Eye For Film >> Movies >> Fingernails (2023) Film Review
Reviewed by: Amber Wilkinson
Love hurts in the latest film from Christos Nikou, at least it does if you want to empirically prove it. That's the choice couples face in a world very much like our own but where an institute can, for the price of a pulled out fingernail each, establish whether you and your partner are a perfect match.
Anna (Jessie Buckley) should be living happily ever after as a result. She and Ryan (Jeremy Allen Green) did the deed a while back, sacrificing a fingernail apiece for a machine-generated assessment of their love for one another and coming up 100%. Now Anna isn’t quite so sure their relationship isn’t stuck in a rut and, partially out of curiosity and partly from a desire to reinforce her confidence in the procedures, she takes a job at the institute counselling couples in a bid to strengthen their love bond ahead of the test.
Things only become more complex, however, after the director (Luke Wilson, nicely understated) assigns Anna to be mentored by existing staff member Amir (Riz Ahmed) and their friendship threatens to grow into something else, especially since Amir’s happily ever after may have more of a fairy tale element than first meets eye. Less melancholic than his debut Apples, it still shares that film’s heightened sense of the absurd. The exercises the couples are put through include singing karaoke in French - because that’s the universal language of love - and leaping in pairs out of a plane. Music, in general, has a vital presence in the film, with Yazoo’s Only You also putting in a strong supporting performance.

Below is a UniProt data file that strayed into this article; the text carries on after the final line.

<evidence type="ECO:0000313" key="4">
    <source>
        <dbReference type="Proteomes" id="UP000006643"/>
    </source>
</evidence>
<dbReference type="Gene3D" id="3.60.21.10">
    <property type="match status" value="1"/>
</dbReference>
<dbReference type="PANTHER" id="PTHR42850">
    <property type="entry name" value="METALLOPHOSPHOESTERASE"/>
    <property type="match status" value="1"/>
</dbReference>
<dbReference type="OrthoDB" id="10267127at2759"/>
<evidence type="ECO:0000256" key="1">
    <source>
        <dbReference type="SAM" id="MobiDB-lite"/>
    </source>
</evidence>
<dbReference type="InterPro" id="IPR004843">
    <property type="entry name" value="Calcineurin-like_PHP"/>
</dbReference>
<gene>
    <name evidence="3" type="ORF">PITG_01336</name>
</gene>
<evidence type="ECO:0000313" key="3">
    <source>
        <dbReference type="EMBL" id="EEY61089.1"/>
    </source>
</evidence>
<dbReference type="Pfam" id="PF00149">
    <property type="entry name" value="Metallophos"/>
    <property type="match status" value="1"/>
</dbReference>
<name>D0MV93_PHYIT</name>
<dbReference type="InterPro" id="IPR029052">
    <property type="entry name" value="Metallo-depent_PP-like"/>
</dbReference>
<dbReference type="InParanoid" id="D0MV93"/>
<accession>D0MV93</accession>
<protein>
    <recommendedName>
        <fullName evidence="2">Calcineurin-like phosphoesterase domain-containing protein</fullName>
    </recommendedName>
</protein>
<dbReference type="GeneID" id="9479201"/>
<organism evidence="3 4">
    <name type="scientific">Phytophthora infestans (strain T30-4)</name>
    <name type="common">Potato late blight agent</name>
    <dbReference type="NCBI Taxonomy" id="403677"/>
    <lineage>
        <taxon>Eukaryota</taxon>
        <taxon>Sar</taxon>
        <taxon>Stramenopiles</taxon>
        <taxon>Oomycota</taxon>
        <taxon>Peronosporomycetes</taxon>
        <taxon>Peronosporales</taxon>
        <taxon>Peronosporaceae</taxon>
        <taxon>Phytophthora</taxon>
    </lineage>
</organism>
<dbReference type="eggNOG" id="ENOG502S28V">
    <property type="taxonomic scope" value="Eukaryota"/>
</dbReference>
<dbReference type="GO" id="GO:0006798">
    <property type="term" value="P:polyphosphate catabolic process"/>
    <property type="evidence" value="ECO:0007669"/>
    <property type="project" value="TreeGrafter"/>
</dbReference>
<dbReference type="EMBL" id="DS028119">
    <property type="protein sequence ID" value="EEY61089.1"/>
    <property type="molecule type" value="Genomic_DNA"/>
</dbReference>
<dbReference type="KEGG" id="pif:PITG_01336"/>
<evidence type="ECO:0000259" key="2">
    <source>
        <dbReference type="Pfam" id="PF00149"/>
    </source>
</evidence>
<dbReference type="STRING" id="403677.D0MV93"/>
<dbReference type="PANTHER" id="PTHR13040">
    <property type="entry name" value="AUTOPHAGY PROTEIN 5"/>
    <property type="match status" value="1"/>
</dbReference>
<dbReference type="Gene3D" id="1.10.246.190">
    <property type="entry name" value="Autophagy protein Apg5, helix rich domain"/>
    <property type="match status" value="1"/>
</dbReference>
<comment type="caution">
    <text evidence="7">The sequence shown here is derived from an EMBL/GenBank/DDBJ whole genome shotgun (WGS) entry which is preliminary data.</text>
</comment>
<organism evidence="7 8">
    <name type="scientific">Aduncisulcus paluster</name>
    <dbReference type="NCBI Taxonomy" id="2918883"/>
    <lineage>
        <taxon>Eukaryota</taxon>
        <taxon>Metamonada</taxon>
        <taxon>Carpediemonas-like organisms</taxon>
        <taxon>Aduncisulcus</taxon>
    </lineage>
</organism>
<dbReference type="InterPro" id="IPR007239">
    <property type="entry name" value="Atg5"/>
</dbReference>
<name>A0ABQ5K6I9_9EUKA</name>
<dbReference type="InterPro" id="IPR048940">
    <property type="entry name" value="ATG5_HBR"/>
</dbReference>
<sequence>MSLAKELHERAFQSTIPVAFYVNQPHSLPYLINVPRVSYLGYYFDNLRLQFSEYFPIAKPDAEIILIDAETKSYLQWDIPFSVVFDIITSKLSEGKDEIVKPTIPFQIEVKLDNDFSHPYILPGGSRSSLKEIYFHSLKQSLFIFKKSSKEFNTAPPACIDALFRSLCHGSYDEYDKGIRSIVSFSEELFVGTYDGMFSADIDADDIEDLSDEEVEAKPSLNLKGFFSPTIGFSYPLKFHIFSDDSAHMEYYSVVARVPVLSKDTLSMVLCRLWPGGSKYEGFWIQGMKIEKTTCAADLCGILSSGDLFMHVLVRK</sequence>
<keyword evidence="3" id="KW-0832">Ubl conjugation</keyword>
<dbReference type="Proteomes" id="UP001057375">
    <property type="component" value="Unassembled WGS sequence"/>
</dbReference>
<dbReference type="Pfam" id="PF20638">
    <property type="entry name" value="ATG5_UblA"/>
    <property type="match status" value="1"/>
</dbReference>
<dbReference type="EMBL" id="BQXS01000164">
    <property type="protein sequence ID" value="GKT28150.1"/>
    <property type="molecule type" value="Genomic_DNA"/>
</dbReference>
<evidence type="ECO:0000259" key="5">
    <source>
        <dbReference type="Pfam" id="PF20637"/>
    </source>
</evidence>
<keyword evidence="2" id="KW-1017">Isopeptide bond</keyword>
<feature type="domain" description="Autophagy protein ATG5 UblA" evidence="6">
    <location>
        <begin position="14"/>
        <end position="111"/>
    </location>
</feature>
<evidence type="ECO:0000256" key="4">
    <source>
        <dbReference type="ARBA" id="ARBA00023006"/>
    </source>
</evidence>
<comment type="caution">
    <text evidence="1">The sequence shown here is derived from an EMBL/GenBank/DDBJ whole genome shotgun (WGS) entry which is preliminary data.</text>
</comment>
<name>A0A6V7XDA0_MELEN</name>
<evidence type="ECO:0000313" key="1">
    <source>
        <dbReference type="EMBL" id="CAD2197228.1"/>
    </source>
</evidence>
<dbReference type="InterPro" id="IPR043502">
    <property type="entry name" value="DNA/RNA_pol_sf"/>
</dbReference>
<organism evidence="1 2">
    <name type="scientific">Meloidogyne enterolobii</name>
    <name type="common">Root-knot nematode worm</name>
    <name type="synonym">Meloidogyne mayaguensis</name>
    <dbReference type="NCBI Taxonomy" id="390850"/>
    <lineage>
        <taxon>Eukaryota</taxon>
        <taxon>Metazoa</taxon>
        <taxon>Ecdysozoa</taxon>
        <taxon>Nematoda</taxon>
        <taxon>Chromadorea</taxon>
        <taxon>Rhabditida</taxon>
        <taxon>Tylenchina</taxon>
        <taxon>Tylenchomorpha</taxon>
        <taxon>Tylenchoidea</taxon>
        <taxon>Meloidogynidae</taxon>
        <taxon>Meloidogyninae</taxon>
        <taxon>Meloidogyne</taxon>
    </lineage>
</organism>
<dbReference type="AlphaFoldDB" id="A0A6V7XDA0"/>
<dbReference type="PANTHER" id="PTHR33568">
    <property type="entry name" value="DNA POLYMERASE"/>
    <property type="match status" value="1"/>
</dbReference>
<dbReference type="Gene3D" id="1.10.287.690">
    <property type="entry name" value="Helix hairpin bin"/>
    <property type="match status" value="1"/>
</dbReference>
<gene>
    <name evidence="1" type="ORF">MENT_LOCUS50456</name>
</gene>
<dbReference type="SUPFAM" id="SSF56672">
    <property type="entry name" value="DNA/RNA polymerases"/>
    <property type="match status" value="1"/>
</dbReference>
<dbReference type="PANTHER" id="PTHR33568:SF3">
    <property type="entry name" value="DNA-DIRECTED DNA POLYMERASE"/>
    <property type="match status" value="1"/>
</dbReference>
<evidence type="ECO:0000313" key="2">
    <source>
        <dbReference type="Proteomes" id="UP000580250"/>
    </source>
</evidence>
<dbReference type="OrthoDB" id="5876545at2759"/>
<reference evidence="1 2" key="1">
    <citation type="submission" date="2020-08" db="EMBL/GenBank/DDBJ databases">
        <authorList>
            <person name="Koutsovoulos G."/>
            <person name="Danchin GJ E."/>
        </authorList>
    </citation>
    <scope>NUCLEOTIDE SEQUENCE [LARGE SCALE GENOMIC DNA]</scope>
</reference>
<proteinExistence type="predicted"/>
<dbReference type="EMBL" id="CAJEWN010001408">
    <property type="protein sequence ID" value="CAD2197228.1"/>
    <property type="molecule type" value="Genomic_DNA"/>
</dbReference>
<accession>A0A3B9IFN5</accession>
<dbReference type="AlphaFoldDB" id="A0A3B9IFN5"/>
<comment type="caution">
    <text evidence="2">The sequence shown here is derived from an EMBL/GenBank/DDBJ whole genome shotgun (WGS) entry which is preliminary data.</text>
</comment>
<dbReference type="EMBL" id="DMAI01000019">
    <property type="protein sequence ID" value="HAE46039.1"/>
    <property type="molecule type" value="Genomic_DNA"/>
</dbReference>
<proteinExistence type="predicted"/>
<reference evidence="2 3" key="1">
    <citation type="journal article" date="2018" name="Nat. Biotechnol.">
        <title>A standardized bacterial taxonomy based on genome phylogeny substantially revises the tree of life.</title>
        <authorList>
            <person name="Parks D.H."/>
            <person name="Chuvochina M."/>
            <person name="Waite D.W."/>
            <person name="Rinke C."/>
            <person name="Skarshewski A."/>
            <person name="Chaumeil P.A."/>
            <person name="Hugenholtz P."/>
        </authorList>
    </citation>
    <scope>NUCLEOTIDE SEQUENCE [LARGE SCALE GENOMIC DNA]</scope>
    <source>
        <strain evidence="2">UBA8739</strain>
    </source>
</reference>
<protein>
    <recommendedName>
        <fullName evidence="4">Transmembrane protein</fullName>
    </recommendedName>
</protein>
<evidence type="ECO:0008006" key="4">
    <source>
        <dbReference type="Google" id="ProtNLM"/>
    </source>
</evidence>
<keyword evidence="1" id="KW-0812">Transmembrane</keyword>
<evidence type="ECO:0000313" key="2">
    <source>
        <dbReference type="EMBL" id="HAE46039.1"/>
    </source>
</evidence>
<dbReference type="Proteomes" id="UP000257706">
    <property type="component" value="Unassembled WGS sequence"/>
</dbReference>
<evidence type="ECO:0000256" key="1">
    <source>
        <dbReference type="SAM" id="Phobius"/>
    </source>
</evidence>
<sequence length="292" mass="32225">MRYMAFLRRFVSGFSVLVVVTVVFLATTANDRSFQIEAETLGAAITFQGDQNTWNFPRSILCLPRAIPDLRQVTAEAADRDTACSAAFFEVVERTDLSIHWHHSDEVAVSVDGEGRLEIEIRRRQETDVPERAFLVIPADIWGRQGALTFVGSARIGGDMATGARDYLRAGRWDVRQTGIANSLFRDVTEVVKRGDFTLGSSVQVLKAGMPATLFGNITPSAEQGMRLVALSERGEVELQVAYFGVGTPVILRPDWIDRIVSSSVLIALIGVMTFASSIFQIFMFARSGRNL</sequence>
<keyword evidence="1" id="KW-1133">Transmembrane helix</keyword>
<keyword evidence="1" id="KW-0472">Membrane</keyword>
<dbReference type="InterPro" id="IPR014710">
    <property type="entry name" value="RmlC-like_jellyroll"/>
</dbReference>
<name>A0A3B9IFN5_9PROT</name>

The writer/director also has a lot of fun with the ridiculousness of the technology involved. In Apples, an instamatic camera became a touchstone for much of the drama and here, the machine the nails are put into for testing is so bizarrely retro it wouldn’t look out of place in a kids’ show. This only heightens the sense of the human race’s willingness to trust in ‘technology’ no matter how ridiculous it may appear.
There’s also something inherently endearing about the way that Nikou always managed to conjure timelessness in his worlds. They’re more analogue than futuristic but ultimately hang in a sort of limbo of ‘here but not quite now’. After all, is this machine and these bonding sessions so very far away from the world we inhabit where couple’s counselling is commonplace and there are plenty of apps that pledge to offer up the ‘perfect match’? Is the peer pressure to ‘take the test’ much removed from society’s general continued desire to see people get hitched? The ‘science’ of the film is suitably, and humorously, ambiguous, given that three results are possible - 100%, 0% or 50%, with the kicker being that if you get the latter result, it doesn’t tell you who is in love and who isn’t. The question is whether Anna is going to accept this in blind faith or listen to her heart.
The sense of the machine world going up against something altogether more tactile is an ever-present. Costume designer Bina Daigeler continually kits Anna out in “fuzzy”, textured clothing, that almost dares you to reach out and touch her - a sensation that is further reinforced after she gets a smut of mud on her face. A shower scene between Anna and Ryan also heightens that sense of the physical being more important than the notional.
As for the test itself, it’s every bit as toe-curling as you might imagine, even though it’s never shown in a graphic fashion, with Nikou instead relying on the sight of pliers and someone biting down on a piece of wood to do the work for him. It also takes on a cumulative awfulness as we see the routine several times in the film, each somehow more wince-inducing than the last. Nikou’s imagingings may verge on the dystopian but there’s always a sweet centre to them. When it comes to love, he seems to be saying, listen to your feelings, don't torture yourself.Reviewed on: 25 Sep 2023
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